Even though the Vikings have had a pretty great season so far, their first loss to the Eagles occurred following a disappointing team scandal. George Edwards, the team’s defensive coordinator, had been arrested on DWI back in May. But the story wasn’t released until the team’s bye week, accompanying the story of practice squad guard Isame Faciane’s release from the team after a similar charge.
The story caused some unrest and debate about how DWI charges should be treated, especially in a state like ours, where the DWI rate is rather high. For many people, DWI convictions may mean not only heavy fines and criminal penalties, but could also lead to them losing their job – exactly what happened to Isame Faciane.
With all of this in mind, we thought that it might be helpful to go over some things that you can do to prevent being charged or convicted of a DWI.
Assign a Designated Driver
If you haven’t started drinking yet, preventing a DWI is actually really easy: don’t drive drunk. Choose a member of your party (and possibly a backup) to be the designated driver. If no one wants to volunteer right away, offer to pay for their dinner or gas, or provide another incentive to stay sober. Still no takers? Go with option two…
Get a Rideshare to the Bars
Everyone wants to have a little fun during your night out? You can still order up a designated driver by getting an Uber or any other type of taxi or rideshare service. This may seem expensive, but it prevents you from being tempted to drive home from the bar. And in a big group, splitting the fare may end up being pretty cheap – especially when you compare it to the cost of a DWI.
Purchase a Smartphone Breathalyzer
Sometimes events or parties don’t always go as planned, or you end up having a drink or two even though you’re stuck with driving duties. If you are not sure whether or not you are sober enough to drive home, you should probably try and find another option. However, there are new devices to help you determine whether a ride home could turn into a ride to the police station.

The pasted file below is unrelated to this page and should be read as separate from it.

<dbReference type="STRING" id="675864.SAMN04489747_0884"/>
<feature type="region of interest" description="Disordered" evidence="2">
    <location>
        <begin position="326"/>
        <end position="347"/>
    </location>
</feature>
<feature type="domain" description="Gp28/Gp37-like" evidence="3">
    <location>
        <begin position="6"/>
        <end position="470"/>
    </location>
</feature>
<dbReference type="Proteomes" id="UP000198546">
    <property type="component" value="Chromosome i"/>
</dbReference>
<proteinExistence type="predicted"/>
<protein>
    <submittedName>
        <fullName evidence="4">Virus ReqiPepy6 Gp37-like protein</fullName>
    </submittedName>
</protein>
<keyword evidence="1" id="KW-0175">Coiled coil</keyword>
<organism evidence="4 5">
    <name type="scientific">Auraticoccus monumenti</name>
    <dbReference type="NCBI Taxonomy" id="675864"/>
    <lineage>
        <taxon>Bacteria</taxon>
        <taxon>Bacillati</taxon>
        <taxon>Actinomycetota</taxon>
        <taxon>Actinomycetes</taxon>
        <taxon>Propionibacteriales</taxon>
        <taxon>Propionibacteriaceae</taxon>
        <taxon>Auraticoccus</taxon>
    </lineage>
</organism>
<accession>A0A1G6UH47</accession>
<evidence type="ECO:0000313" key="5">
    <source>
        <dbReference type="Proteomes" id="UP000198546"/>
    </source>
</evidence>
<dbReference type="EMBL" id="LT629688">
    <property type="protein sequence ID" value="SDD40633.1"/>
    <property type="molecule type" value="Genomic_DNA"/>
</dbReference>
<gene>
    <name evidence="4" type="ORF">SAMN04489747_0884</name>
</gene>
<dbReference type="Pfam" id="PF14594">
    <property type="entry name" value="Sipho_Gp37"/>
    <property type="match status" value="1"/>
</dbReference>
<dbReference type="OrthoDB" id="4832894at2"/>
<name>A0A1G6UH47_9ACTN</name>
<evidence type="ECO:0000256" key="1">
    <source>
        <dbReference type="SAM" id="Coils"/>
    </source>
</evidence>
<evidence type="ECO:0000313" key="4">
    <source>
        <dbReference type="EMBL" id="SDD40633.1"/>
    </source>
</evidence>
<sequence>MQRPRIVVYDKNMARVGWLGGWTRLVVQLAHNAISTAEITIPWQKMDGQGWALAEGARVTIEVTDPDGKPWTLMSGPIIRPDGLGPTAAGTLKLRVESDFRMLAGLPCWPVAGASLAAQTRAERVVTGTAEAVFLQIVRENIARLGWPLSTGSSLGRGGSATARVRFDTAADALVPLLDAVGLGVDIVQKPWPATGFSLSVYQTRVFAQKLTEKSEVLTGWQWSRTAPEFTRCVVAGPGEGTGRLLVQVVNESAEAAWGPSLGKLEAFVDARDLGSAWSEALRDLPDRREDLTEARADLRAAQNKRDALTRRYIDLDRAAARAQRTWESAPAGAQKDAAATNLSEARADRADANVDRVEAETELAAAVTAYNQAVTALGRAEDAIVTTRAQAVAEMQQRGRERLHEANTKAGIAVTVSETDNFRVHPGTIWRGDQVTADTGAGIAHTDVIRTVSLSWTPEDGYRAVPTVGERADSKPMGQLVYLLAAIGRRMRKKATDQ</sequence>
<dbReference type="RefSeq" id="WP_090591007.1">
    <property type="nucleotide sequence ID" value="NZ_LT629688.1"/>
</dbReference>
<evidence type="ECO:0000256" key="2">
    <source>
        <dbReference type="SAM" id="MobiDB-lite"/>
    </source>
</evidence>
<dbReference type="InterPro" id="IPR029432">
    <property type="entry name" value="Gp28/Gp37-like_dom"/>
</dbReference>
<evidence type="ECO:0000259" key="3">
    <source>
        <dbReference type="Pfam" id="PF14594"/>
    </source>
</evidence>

One of these devices is an actual breathalyzer. Yes, that’s right, you can now have your own. These devices range in size and may or may not have the ability to attach to your phone, but many are portable and will give you a decent idea as to what your BAC will be if you are pulled over by police and asked to take a chemical test.
Keep one of these handy while you’re at the bar. You may be surprised at your BAC when it comes time to drive – which can lead to you making a smarter choice.
Know Your Rights When Pulled Over
If the police pull you over for speeding or other reckless behaviors, they may try to determine whether or not you have had alcohol as well. While preliminary tests are not required, once you have been arrested on suspicion of DWI, you must consent to taking a chemical test (blood, breath, urine). This is due to Minnesota’s implied consent laws. Refusing to take this test will result in criminal charges, so you might as well take it.
Remember that you do have the right to remain silent and the right to refuse a police search. If an officer asks you if you have had alcohol earlier in the day, or if they want to search your car, you are allowed to refuse. You also have the right to speak to your attorney – even before taking your chemical test.
If You’re Traveling Out of State
Minnesota is one of the few states that have outlawed DUI/DWI checkpoints on the road. You can only face DWI charges if you are pulled over by law enforcement or get into an auto accident. However, if you are heading out of state, know that you may face a sobriety checkpoint in which all drivers are subject to speaking with law enforcement or taking sobriety tests.
Know Your Options
The different ways in which the DWI charges were handled is a main reason why Isame Faciane was released from the Vikings and George Edwards was not. If you are charged with DWI, you may have options available to avoid a conviction. For example, Edwards pleaded guilty to a lesser charge of careless driving.
Talk to a Minnesota DWI Lawyer
A lawyer who has handled cases in DWI will be able to help you negotiate your sentence and mitigate the charges against you. In a more serious case (or if you choose to plead “not guilty”), a Minnesota DWI lawyer will be able to offer defense strategies and ways to prove your innocence.
About the Author:
Christopher Keyser is a Minneapolis-based criminal and DWI defense attorney known for fighting aggressively for his clients and utilizing innovative tactics to get the most positive results. He has been featured in numerous media outlets due to the breadth and depth of his knowledge, and recognized as a Minnesota Super Lawyers Rising Star (2014–2016), a Top 100 Trial Lawyer (2013–2016), and a Top 40 Under 40 Attorney (2013–2016).